Matterofprayer: A Year of Everyday Prayers – January 15, 2015
When Fasting—In Prayer
Fasting. Renunciation. Doing without. Skipping a meal—or two, or three.
Fasting may not be considered “popular” or trendy in certain circles today. Maybe, just maybe, believers in God could consider fasting, again. And perhaps, you or your friends already fast. And pray. If so, wonderful!
For some people, fasting is one among many spiritual disciplines. Even if you have never fasted yourself, you probably have some familiarity with the idea of it. The idea of doing without, abstaining from food, even from drink, is centuries old. For example, “giving up” or abstaining from something as part of a Lenten discipline.
Some years ago, I did, indeed, fast. On a fairly regular basis, I ate no food for some amount of time. Usually a twenty-four hour period of time. But a number of times, I went without food for two days, and even three days, several times. When I was in the middle of this practice, I often felt the benefit. At times, I felt a clarity, a freedom in prayer and communication with God.
But then, I felt this clarity and freedom at other times when I was not fasting, as well. Note: there is no sure-fire formula, no seven-easy-steps for having a deep, significant encounter with God every single time!
Now is the time for a necessary caution. If anyone has any issues with eating, or with your health, be careful. Perhaps even ask your doctor or another health professional about fasting and whether it might possibly be hazardous for you. Be prudent and cautious, please. Be wise, not foolhardy. I care about you and whether what I suggest—fasting—may be damaging or hurtful. If so, don’t do it! There are many other ways to come close to God.
For many throughout the world, fasting is a proven aid to prayer. As our helpful prayer guide Rev. Howell says, “Fasting is giving up something good in itself, something I have and love, but which I do without for a time for the sake of God. When we satisfy every desire, and as often as possible, then our deeper desire for God comes to be masked over, desensitized.”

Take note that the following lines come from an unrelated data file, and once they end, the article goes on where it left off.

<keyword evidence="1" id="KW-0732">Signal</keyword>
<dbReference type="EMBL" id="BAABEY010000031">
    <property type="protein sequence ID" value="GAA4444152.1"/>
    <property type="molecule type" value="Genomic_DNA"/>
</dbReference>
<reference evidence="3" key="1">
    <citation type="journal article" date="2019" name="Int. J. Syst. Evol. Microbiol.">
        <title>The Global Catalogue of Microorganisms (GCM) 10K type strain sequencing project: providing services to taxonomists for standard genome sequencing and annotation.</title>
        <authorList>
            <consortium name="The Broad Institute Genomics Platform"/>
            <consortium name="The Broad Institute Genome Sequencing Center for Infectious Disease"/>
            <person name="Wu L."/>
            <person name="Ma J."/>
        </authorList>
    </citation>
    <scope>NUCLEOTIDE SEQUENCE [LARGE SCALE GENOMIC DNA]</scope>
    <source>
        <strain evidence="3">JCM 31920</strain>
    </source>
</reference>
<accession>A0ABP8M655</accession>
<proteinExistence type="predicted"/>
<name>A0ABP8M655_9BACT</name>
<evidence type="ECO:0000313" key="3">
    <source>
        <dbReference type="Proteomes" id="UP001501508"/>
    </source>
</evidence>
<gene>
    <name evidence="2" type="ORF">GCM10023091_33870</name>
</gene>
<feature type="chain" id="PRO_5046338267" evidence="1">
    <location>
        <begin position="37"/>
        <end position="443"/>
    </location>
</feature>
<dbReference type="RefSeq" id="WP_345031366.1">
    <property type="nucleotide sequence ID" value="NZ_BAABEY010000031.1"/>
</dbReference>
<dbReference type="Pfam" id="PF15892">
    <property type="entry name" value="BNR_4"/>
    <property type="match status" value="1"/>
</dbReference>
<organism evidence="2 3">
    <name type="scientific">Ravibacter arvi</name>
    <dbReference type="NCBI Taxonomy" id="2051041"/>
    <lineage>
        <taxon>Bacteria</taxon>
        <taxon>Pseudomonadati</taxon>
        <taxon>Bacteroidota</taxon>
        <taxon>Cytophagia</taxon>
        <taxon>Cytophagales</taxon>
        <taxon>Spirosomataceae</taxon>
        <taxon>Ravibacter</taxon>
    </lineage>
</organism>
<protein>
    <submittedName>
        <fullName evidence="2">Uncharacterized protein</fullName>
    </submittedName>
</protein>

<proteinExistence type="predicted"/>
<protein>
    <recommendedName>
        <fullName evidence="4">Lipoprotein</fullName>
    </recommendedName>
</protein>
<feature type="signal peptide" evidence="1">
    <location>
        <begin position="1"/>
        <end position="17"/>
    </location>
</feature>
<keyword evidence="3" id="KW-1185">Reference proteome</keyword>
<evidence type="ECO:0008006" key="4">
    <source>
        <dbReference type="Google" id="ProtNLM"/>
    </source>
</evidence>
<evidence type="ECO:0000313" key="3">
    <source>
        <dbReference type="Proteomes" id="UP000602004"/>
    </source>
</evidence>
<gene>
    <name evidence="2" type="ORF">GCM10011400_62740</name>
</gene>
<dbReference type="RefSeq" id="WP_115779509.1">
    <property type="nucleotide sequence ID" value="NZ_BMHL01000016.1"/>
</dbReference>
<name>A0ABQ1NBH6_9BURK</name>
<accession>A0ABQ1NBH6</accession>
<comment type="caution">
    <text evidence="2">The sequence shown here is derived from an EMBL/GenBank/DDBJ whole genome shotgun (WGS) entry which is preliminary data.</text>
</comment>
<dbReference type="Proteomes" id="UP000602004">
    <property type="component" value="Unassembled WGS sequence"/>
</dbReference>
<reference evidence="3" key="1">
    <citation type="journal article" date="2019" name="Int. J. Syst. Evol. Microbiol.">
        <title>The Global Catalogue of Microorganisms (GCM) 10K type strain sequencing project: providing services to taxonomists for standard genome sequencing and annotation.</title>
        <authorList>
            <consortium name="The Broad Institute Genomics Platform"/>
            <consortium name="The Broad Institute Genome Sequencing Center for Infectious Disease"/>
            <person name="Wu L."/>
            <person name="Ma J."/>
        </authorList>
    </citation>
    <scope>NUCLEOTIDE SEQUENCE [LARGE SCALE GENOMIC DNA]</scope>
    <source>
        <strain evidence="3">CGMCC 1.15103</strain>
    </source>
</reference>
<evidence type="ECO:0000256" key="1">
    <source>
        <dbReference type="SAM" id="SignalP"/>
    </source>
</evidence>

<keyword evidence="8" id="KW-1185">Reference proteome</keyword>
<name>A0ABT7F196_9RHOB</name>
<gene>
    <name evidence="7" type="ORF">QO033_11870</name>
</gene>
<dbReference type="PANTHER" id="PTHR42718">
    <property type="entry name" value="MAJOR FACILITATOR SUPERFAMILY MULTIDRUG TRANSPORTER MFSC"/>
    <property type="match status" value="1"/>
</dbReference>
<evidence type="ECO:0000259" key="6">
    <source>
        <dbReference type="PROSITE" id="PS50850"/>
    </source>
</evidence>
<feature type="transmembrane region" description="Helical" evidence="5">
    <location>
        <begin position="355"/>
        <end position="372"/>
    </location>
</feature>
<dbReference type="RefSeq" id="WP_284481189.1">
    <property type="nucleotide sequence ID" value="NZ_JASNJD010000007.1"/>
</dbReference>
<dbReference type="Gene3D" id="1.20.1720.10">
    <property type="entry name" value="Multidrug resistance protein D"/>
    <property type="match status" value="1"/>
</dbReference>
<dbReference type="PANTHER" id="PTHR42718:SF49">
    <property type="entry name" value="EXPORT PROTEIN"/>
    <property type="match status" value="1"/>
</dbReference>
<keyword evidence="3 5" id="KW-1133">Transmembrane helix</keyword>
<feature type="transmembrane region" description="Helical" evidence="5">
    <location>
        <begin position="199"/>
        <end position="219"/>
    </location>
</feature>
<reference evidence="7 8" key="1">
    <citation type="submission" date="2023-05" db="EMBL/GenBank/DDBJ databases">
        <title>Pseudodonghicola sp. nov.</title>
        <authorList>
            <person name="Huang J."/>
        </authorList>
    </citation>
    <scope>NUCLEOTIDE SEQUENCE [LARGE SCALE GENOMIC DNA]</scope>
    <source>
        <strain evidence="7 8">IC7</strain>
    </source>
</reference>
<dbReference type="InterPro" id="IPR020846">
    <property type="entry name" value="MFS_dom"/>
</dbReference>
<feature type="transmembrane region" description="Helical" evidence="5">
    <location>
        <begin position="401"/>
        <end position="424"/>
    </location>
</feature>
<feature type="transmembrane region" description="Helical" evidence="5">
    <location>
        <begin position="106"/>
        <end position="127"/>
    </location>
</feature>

Fasting usually is in reference to food (primarily) and drink (secondarily). But fasting can also be from other things, too. What about a silent retreat—fasting from speaking? Or fasting from media—no screens, for a period of time? You could be creative in choosing something to fast from. God loves it when we use the creativity God installed within each of us.
I don’t do food fasts very often now, because of health reasons. Yet, I know that this is a valid, beneficial, centuries-old practice. Praise God, I can find a way to focus in on spiritual things and develop my daily spiritual walk with my God, my Higher Power. So, help me, God.
For more information and a good, basic introduction, I suggest the chapter on fasting from Richard Foster’s classic book on spiritual disciplines, A Celebration of Discipline.
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 James C. Howell, The Beautiful Work of Learning to Pray, Abingdon Press (Nashville, TN: 2003), 53.